To explore the association between behavioural characteristics with the prevalence of abdominal obesity (AO) among a population of Southern Brazilian shift working women.
A cross-sectional study was conducted. AO was estimated using waist circumference (WC), and it was used to classify women as having AO (WC ≥ 88 cm). Prevalence ratios were estimated using Poisson regression with robust variance.
A large plastic utensils company in Southern Brazil.
450 female shift workers.
The prevalence of the AO in the women shift workers was 44·5 % (95 % CI 40·0, 49·2 %). In night shift workers, the prevalence of AO was 56·1 % compared with 40·9 % among hybrid shift workers. After adjustments for covariates, women who were current smokers had a decrease in the prevalence of AO compared with those who never smoked. Women who had three or fewer meals per day had a 46 % increase in the AO prevalence compared with those eating more frequent meals. Night shift work was associated with increase in AO prevalence compared with hybrid shift (PR 1·33; 95 % CI: 1·08, 1·64).
Our findings indicate that behavioural characteristics are associated with a high prevalence of AO in female shift workers, thus suggesting that behavioural modifications among women working shifts, such as increase in meal frequency and physical activity, may reduce AO.
Numerous investigations have documented that age-related changes in the integrity of the corpus callosum are associated with age-related decline in the interhemispheric transfer of information. Conversely, there is accumulating evidence for more efficient white matter organization of the corpus callosum in individuals with extensive musical training. However, the relationship between making music and accuracy in interhemispheric transfer remains poorly explored.
To test the hypothesis that musicians show enhanced functional connectivity between the two hemispheres, 65 professional musicians (aged 56–90 years) and 65 age- and sex-matched non-musicians performed the fingertip cross-localization test. In this task, subjects must respond to a tactile stimulus presented to one hand using the ipsilateral (intra-hemispheric test) or contralateral (inter-hemispheric test) hand. Because the transfer of information from one hemisphere to another may imply a loss of accuracy, the value of the difference between the intrahemispheric and interhemispheric tests can be utilized as a reliable measure of the effectiveness of hemispheric interactions.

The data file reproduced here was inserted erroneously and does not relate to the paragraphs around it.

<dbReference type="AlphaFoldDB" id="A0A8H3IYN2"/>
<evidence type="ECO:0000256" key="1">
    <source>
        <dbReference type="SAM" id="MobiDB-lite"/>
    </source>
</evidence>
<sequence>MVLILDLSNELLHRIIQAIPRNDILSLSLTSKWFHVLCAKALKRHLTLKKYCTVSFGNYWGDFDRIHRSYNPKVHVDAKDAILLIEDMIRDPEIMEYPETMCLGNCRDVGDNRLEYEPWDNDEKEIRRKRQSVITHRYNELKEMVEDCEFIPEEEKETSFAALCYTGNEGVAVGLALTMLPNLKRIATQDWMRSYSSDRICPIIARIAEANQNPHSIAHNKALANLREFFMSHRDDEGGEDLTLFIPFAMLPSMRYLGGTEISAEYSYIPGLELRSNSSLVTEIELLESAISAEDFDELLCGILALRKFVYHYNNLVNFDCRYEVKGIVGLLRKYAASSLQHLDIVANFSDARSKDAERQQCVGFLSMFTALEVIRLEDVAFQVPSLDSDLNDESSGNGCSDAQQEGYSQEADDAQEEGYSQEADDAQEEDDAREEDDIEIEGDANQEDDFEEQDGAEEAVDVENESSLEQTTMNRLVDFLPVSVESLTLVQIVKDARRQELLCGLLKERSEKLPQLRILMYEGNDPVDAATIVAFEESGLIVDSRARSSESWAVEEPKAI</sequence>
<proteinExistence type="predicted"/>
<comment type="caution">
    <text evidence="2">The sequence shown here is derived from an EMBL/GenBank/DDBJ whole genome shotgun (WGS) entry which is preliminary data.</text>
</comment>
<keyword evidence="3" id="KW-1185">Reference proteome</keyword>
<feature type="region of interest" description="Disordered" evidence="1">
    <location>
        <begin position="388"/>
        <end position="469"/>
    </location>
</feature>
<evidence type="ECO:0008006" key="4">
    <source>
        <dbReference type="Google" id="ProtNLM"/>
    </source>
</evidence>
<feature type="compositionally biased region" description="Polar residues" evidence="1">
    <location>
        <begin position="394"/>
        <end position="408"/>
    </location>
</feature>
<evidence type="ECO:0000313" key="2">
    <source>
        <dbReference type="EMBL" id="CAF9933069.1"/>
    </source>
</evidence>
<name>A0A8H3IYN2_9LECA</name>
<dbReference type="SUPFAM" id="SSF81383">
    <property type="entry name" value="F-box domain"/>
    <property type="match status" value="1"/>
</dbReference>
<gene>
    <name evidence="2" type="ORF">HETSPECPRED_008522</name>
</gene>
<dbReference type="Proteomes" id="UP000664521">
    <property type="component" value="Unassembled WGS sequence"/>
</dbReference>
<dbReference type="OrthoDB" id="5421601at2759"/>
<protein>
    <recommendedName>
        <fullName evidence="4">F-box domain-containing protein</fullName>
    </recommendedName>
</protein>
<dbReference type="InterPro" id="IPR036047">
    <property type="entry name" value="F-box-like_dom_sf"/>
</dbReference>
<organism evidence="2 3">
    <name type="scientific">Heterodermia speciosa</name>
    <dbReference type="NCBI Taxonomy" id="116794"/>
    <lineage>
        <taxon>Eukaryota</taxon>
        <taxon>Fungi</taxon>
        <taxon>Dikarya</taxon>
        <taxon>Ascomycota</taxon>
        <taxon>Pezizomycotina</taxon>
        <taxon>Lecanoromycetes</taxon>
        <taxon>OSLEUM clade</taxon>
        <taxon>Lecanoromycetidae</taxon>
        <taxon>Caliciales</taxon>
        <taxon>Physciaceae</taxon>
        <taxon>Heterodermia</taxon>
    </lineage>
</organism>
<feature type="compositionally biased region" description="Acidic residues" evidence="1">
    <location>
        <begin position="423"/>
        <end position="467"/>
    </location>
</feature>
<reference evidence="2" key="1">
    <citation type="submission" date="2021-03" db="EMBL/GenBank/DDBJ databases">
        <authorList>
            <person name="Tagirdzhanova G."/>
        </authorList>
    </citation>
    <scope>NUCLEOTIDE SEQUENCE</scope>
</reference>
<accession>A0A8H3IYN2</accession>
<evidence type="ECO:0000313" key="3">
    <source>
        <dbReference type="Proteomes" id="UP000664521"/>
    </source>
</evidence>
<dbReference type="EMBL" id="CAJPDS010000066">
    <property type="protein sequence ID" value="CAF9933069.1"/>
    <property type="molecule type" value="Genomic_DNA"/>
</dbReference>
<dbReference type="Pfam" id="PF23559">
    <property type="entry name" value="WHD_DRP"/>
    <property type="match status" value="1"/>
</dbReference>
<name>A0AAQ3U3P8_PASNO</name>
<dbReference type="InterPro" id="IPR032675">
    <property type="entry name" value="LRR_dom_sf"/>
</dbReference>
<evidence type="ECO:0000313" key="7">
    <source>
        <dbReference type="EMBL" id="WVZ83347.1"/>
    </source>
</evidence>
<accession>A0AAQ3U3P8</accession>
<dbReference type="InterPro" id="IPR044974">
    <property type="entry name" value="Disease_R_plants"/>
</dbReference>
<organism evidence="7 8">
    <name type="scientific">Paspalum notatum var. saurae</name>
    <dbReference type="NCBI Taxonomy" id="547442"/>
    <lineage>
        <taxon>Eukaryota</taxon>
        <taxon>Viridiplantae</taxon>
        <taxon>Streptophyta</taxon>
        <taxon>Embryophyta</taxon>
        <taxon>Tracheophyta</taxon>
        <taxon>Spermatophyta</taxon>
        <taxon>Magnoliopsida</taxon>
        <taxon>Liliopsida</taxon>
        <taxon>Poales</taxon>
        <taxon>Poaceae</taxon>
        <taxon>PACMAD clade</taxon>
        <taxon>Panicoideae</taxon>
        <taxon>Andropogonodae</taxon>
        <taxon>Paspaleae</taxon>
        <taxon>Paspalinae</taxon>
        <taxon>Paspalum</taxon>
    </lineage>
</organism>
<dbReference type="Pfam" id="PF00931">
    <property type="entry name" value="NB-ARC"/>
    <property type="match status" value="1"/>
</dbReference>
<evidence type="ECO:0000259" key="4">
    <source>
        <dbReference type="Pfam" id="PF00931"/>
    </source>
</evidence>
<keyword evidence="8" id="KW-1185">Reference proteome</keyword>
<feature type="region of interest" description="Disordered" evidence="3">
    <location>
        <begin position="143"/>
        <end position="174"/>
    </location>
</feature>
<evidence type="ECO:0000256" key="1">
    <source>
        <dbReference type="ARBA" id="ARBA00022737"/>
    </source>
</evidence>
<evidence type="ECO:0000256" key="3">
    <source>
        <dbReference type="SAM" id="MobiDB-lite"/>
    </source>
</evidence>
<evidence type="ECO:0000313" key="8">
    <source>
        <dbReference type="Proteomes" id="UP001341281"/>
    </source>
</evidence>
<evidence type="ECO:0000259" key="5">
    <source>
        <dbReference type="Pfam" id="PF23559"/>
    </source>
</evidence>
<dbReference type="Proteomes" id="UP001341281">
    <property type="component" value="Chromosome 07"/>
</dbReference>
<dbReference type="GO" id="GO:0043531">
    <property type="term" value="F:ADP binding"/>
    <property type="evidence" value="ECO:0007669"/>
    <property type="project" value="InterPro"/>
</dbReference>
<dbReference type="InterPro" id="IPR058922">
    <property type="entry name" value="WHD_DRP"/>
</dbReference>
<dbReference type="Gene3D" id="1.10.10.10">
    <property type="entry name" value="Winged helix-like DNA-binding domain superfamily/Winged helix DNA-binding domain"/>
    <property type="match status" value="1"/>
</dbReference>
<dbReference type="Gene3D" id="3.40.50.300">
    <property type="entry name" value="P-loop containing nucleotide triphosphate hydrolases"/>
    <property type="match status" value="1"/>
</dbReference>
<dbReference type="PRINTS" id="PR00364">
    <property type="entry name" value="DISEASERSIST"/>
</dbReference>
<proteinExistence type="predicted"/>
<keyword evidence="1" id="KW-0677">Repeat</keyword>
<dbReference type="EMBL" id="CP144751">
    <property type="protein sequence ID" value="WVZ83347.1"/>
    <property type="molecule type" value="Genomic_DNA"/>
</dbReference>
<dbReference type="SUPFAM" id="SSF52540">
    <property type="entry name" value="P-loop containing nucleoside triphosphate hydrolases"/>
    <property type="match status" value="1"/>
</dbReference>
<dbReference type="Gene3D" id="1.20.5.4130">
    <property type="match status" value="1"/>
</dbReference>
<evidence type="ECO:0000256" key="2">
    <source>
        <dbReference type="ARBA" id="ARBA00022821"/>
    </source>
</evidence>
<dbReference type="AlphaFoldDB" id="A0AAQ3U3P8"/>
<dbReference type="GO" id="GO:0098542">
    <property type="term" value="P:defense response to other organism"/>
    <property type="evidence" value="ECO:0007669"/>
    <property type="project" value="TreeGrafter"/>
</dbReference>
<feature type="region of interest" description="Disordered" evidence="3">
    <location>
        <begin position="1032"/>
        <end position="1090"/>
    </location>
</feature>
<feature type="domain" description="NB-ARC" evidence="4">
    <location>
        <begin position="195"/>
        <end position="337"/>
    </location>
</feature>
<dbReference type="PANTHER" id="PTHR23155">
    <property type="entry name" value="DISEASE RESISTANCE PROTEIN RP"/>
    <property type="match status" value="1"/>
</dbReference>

Older professional musicians show significantly greater accuracy in tactile interhemispheric transfer than non-musicians who suffer from age-related decline.
Musicians have more efficient interhemispheric communication than age-matched non-musicians. This finding is in keeping with studies showing that individuals with extensive musical training have a larger corpus callosum. The results are discussed in relation to relevant data suggesting that music positively influences aging brain plasticity.
In environmental education research (EER), love is revered as a way to heal or mend the human relationship with nature. However, this interpretation of love rests in a humanist paradigm that considers nonhuman nature as external to the human being. To this end, love has generally been considered as an outward emotion, towards nature, and is less considered an inner movement, towards the human as nature. We were interested in exploring this conceptualisation of nature and love of/as nature and question: Is there potential to locate the concept of love in EER through different theoretical positions to explore the possibilities for its (re)conceptualisation? We aim to stretch academic thinking to (re)consider love through identifying where our own research in environmental education has involved love through the intersection of our journeys at the Australian Association of Environmental Education Research Symposium workshop. In response to the context of this workshop, which explored the concept of diffraction as described by Barad, we have chosen to adopt a diffractive analysis as the methodology to analyse our theoretical perspectives of love in EER. We explore the word love in this article using diffraction to understand the relationality of human and nonhuman nature through our research interests in Steiner, ecosomaesthetics and biophilia. This process cracked our theoretical silos to more openly consider: Where is the love in EER?